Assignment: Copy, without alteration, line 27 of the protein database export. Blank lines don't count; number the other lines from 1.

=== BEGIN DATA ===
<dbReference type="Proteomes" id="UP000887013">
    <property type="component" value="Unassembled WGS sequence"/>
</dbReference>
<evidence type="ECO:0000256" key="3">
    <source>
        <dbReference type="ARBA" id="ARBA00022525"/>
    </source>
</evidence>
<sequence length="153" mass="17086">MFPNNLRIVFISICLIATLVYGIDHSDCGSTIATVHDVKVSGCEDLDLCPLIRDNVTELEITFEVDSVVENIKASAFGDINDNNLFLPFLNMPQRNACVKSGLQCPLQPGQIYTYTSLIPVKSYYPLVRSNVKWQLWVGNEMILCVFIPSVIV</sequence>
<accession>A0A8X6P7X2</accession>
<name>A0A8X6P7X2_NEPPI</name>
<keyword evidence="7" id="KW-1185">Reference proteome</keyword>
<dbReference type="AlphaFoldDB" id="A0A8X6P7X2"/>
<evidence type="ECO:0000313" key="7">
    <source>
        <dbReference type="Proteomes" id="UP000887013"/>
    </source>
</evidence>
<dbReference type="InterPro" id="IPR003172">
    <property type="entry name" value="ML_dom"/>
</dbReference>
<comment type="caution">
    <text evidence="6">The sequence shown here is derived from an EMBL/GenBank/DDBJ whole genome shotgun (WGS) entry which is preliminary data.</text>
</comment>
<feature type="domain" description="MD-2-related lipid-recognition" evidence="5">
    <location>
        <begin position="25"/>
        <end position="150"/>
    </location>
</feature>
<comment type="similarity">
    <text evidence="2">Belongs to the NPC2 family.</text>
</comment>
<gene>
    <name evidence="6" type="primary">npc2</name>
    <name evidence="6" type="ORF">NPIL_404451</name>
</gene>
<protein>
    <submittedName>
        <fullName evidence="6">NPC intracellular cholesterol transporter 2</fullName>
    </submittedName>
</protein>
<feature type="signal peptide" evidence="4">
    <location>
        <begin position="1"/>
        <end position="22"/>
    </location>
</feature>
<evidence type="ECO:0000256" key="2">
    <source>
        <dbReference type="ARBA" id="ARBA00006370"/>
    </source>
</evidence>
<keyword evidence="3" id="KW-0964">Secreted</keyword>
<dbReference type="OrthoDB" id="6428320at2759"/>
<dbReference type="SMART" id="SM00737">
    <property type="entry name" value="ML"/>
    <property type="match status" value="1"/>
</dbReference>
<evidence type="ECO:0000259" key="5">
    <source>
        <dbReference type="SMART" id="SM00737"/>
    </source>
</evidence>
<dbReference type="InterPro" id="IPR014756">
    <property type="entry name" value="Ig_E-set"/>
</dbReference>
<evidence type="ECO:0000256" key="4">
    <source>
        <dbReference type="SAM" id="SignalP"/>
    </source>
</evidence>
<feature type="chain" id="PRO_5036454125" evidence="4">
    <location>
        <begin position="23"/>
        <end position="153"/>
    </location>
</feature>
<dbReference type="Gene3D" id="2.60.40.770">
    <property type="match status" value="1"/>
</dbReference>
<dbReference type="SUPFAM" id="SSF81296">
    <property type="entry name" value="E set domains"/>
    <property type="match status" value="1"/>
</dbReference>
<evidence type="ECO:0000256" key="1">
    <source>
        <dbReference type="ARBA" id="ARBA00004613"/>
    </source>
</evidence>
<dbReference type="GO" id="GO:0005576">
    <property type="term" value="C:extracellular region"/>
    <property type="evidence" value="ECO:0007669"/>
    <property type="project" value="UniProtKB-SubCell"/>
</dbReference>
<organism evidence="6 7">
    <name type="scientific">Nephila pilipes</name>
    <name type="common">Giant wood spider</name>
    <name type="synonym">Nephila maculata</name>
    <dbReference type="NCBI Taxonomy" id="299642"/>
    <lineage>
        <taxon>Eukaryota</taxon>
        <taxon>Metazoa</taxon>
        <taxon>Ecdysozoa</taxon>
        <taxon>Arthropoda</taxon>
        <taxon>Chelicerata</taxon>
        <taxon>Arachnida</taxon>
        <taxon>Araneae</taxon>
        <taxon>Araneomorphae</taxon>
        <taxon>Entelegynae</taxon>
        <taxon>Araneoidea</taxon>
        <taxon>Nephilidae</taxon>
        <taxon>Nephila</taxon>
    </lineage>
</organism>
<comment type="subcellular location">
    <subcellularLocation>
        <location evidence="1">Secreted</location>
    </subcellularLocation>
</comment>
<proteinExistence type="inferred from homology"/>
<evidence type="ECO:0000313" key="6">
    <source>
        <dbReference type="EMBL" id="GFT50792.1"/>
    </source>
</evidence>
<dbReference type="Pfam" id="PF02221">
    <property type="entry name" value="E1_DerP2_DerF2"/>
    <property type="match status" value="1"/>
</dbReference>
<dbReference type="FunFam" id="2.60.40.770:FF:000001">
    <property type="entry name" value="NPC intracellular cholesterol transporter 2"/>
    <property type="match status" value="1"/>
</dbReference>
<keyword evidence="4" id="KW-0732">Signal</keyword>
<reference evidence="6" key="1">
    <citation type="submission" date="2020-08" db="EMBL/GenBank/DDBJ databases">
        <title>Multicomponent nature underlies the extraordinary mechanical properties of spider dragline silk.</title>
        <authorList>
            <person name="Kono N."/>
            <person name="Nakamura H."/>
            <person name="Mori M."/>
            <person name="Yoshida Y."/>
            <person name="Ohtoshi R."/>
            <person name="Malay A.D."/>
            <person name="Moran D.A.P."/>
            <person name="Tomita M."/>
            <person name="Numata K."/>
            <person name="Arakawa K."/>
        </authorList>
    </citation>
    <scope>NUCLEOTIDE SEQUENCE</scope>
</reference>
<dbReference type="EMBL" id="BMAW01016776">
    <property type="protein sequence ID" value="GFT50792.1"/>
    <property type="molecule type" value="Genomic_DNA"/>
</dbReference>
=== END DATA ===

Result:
        <begin position="25"/>